Out of Oslo: Green’s Harrowing Journey Home with a Herniated Disc, Disappointment of Missing World Champs

Chelsea LittleFebruary 29, 2012
Brendan Green racing in a domestic sprint race earlier this winter. Photo courtesy of Glen Crawford.

After notching his first World Cup top-tens two weeks ago in Oslo, biathlete Brendan was having the best season of his life and hoping that he’d peak for World Championships in Ruhpolding, Germany, which start on Thursday.

But when his Canadian team kicks things off with a mixed relay, it will be without their best male athlete, because Green will be watching from home in Canmore.

While taking a corner in his warmup for the final mass start in Oslo, Green irritated a back problem that he’d been dealing with off and on since the summer. He ended up herniating a disc and was more or less unable to walk, making his trip back to Canmore to recuperate a harrowing one.

Besides the pain, which is still a serious problem for the World Cup’s 32nd-ranked biathlete, he’s dealing with frustration that his season has been cut short, and fears that the injury could continue to affect his career in the future. He’s out for the duration of the season and it’s still unclear how his doctors will try to fix up his back.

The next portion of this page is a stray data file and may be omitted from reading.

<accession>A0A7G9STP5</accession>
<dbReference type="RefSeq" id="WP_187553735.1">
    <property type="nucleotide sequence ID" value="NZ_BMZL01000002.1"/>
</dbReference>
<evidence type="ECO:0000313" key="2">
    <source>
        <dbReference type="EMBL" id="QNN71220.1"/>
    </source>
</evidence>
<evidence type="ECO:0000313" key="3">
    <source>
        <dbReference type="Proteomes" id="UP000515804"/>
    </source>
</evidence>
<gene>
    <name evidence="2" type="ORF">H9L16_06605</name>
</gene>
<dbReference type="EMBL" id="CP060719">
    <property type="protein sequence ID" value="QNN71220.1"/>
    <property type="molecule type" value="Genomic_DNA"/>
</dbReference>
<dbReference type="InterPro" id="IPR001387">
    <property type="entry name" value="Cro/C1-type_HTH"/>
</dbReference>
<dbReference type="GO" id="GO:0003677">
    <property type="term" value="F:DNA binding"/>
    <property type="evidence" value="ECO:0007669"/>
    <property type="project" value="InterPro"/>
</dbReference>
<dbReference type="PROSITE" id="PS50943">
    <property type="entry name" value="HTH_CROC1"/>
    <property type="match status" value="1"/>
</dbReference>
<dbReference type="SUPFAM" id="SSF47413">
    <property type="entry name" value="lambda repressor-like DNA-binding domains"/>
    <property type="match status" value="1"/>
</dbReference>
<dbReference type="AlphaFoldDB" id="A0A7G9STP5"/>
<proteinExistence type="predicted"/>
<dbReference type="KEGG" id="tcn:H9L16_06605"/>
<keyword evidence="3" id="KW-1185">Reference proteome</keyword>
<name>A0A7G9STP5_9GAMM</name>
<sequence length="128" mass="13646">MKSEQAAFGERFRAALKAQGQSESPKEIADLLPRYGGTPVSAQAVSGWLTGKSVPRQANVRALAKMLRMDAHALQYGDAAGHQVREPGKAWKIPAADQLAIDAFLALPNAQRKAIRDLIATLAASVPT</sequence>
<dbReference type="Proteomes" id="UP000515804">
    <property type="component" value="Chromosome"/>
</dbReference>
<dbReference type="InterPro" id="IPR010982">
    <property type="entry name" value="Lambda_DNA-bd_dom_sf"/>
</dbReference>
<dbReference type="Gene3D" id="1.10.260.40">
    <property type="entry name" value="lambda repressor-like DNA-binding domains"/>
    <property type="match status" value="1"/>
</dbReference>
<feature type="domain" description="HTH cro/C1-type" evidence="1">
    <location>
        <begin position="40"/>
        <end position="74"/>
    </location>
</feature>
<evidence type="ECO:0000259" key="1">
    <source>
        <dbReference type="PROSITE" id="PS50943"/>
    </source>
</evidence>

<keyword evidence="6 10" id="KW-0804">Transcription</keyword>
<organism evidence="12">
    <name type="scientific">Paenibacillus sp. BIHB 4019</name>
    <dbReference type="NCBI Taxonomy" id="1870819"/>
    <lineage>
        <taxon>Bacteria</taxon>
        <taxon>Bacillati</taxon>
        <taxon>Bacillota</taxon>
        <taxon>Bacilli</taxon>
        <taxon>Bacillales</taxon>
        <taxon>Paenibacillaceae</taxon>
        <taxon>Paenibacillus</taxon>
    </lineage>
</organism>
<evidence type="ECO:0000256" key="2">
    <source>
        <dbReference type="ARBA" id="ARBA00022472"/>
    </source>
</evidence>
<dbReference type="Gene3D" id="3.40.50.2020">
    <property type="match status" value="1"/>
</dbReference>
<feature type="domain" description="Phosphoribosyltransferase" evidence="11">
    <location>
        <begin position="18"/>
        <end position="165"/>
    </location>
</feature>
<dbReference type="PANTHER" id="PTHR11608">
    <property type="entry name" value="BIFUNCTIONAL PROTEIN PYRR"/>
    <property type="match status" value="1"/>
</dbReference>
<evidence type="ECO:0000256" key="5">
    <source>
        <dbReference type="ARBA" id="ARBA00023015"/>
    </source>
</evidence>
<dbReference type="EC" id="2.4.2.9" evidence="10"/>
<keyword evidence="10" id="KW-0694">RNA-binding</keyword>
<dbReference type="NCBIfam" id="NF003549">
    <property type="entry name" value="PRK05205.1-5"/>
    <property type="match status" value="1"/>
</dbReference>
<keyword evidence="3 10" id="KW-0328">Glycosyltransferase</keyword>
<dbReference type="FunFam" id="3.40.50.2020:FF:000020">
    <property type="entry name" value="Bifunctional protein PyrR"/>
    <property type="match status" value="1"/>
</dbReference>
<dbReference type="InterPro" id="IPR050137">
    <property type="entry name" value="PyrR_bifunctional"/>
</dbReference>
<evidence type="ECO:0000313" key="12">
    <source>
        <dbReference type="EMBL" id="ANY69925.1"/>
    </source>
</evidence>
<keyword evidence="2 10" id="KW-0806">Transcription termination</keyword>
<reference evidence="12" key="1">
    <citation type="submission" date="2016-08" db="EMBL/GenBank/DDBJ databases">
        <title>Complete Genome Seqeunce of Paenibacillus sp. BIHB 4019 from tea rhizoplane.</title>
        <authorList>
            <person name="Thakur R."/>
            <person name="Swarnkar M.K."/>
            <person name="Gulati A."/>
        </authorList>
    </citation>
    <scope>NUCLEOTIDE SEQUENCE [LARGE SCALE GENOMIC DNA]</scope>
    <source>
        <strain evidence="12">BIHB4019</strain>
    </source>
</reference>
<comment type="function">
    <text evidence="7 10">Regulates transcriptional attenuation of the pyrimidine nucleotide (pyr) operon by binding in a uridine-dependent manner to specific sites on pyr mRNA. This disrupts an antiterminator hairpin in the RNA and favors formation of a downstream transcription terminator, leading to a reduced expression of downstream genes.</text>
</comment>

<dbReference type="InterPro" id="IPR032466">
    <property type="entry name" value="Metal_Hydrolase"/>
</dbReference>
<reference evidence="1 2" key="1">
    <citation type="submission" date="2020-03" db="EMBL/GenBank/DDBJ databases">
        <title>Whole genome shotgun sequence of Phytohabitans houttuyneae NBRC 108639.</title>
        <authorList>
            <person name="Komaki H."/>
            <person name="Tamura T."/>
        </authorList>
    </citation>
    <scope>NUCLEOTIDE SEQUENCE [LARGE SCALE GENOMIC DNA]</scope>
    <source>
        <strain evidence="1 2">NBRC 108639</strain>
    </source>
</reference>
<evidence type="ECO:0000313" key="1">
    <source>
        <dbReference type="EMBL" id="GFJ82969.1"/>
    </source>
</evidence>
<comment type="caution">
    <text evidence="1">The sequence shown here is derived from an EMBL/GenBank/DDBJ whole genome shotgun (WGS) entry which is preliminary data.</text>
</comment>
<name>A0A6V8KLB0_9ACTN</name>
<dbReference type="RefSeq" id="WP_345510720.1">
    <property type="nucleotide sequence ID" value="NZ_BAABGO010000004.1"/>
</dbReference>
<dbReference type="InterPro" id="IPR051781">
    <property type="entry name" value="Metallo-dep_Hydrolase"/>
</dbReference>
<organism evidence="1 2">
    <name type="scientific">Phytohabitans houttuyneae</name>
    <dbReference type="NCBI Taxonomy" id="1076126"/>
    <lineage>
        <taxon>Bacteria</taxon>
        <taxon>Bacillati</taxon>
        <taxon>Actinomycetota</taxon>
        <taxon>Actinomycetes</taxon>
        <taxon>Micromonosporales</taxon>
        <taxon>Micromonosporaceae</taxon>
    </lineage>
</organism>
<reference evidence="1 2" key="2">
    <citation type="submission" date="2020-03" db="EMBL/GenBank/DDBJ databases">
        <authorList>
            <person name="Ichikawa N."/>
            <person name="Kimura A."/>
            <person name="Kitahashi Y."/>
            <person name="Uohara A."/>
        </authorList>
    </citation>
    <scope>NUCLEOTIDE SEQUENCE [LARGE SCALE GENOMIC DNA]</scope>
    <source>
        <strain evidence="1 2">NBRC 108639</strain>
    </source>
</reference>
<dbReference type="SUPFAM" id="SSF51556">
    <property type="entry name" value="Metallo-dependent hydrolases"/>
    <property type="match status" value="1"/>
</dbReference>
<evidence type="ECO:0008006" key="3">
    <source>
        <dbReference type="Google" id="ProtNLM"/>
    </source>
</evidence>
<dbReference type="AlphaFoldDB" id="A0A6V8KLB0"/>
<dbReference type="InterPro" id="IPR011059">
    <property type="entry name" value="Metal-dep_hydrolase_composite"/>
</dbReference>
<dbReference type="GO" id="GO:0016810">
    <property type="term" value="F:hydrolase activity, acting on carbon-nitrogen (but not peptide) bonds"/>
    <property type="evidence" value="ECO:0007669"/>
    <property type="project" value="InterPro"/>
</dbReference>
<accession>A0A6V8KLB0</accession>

Biathlon Canada High Performance Director Chris Lindsay, however, wasn’t worried about the long haul, and was confident that he’d have Green back in action soon.

“He is an incredibly resilient athlete,” Lindsay told FasterSkier. “His capacity for focusing on the positive has been developed over years of training and competition. The significant discomfort he is in now will only serve to make him stronger. His results this season have guaranteed him funding to ensure that he can recover, train as directed, and return to racing when he is ready.”

FasterSkier talked to Green from Canmore, Alberta, to hear about his injury and how he’s dealing with it.

FasterSkier: How’s your recovery going right now?

Brendan Green: Well, I’m doing a lot of physiotherapy.

After I got home I was able to get an MRI within a day or two, which confirmed that I had herniated the disc worse, and now it’s pressing on the S1 nerve. So our team doctor arranged for a nerve block, which is basically doing a cortisone shot to the nerve, which I was able to get a day or so later. I had high hopes that it would help the pain a lot, but it didn’t really do a ton.

Then my doctor consulted with a neurosurgeon who was willing to do surgery, but he wants to wait until six weeks post-injury and then reevaluate and reassess things. So now I’m just doing a lot of physio and trying to centralize the disc that way. But I’m feeling a lot of pain and I’m on medications and stuff like that, and haven’t made too much progress. I guess we’ll see.

FS: What’s the long-term prognosis? If you do have to have surgery, how long would you be out for after that?